Farm-Fresh Fare Comes a’Knockin’

Writer
School of Medicine

Knock, knock!

Who’s there?

Fresh veggies!

No, this isn't a joke. This is a very simplified example of a service that has been gaining in popularity over the last 25 years: community-supported agriculture (CSA). According to the website LocalHarvest, it is a way for consumers to “buy local, seasonal food directly from a farmer.”

The gist is, you buy a subscription to a CSA of your choice, and a box of the current season's produce arrives at a pick-up site of your choosing. You arrive at the site within a given time frame and leave with a hefty box of goodies.

Prices vary based on the CSA, and many offer discounts for people who buy a lump subscription as opposed to paying weekly. A few programs even give members some choice in what veggies they will receive.

First-year medical student Matthew Nordstrom, is a strong advocate of his CSA, Full Belly Farm, which is a larger organization that coordinates CSA farms all over Northern California.

At first, he said, he and his girlfriend had trouble with the amount of produce that they received, but they came up with a clever method of maintaining the fresh taste of their delivery for the whole week.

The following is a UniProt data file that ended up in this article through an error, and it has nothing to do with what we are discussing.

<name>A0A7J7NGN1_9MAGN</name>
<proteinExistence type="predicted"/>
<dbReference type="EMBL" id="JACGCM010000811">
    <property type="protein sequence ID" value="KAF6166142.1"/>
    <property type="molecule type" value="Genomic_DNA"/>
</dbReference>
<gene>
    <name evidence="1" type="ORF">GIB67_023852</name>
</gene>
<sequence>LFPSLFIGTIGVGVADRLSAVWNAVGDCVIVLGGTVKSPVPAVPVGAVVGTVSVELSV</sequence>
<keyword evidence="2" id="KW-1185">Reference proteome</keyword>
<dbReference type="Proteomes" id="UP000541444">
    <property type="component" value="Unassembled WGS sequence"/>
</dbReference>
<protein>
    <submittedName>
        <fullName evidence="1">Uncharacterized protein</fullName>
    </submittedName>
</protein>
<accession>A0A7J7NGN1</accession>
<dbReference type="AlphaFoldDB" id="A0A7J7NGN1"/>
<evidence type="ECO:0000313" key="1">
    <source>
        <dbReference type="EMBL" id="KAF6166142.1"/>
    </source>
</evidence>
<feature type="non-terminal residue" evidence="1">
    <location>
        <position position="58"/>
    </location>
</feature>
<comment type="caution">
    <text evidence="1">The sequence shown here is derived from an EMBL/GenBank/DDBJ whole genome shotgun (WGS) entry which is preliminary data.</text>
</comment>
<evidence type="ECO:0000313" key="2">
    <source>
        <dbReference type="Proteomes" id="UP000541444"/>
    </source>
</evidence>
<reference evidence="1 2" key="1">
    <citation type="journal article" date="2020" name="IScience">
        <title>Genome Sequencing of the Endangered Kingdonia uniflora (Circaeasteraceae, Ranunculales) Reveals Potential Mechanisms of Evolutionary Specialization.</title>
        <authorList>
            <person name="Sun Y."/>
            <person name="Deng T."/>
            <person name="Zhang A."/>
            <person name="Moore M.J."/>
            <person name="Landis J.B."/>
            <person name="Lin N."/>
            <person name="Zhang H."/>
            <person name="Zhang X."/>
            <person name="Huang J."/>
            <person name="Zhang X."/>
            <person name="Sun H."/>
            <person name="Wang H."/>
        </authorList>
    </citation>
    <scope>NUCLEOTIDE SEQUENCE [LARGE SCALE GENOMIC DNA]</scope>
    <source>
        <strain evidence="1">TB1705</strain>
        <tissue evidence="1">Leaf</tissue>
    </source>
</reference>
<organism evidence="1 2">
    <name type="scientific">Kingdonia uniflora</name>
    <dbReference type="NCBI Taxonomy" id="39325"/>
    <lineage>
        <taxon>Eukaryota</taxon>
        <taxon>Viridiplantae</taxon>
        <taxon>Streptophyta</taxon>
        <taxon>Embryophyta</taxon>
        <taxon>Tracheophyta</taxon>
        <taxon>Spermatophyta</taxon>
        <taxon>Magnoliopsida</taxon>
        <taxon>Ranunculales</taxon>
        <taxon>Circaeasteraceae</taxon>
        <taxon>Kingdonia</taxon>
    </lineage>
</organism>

“One night, just cook everything, not just the amount you need for dinner that night,” said Nordstrom. His example was kale. He can use the cooked kale for other meals throughout the week, and cooking it right away prevents it from wilting.

Not that this produce needs dressing up. “I just eat the broccoli steamed plain, no butter or salt,” he said. “It tastes so much better than what you can get at the store, it doesn't need anything.”

Anne Montgomery, a first-year medical student who has subscribed to the Terra Firma Farms CSA since August, couldn’t agree more. “Starting school, I knew that I was going to be on a tighter budget and cooking at home more often. I figured that the variety and regularity would encourage me to get creative and cook. I also like the idea of eating what is in season and grown locally.”

She says that not being able to choose the exact contents of her delivery has forced her to expand her cooking repertoire in a good way and that, “it has encouraged me to eat healthier, because I eat at home more often and usually base my recipes on a vegetable rather than a meat or starch.”

Her favorite way to prep her pick-up? Soups! Simple, savory and easily stored for dinners throughout the week.

Imagine, instead of the high-calorie, high-fat food most Americans think of as delivery, you receive the freshest produce, loaded with vitamins and more flavor than your average grocery-store produce.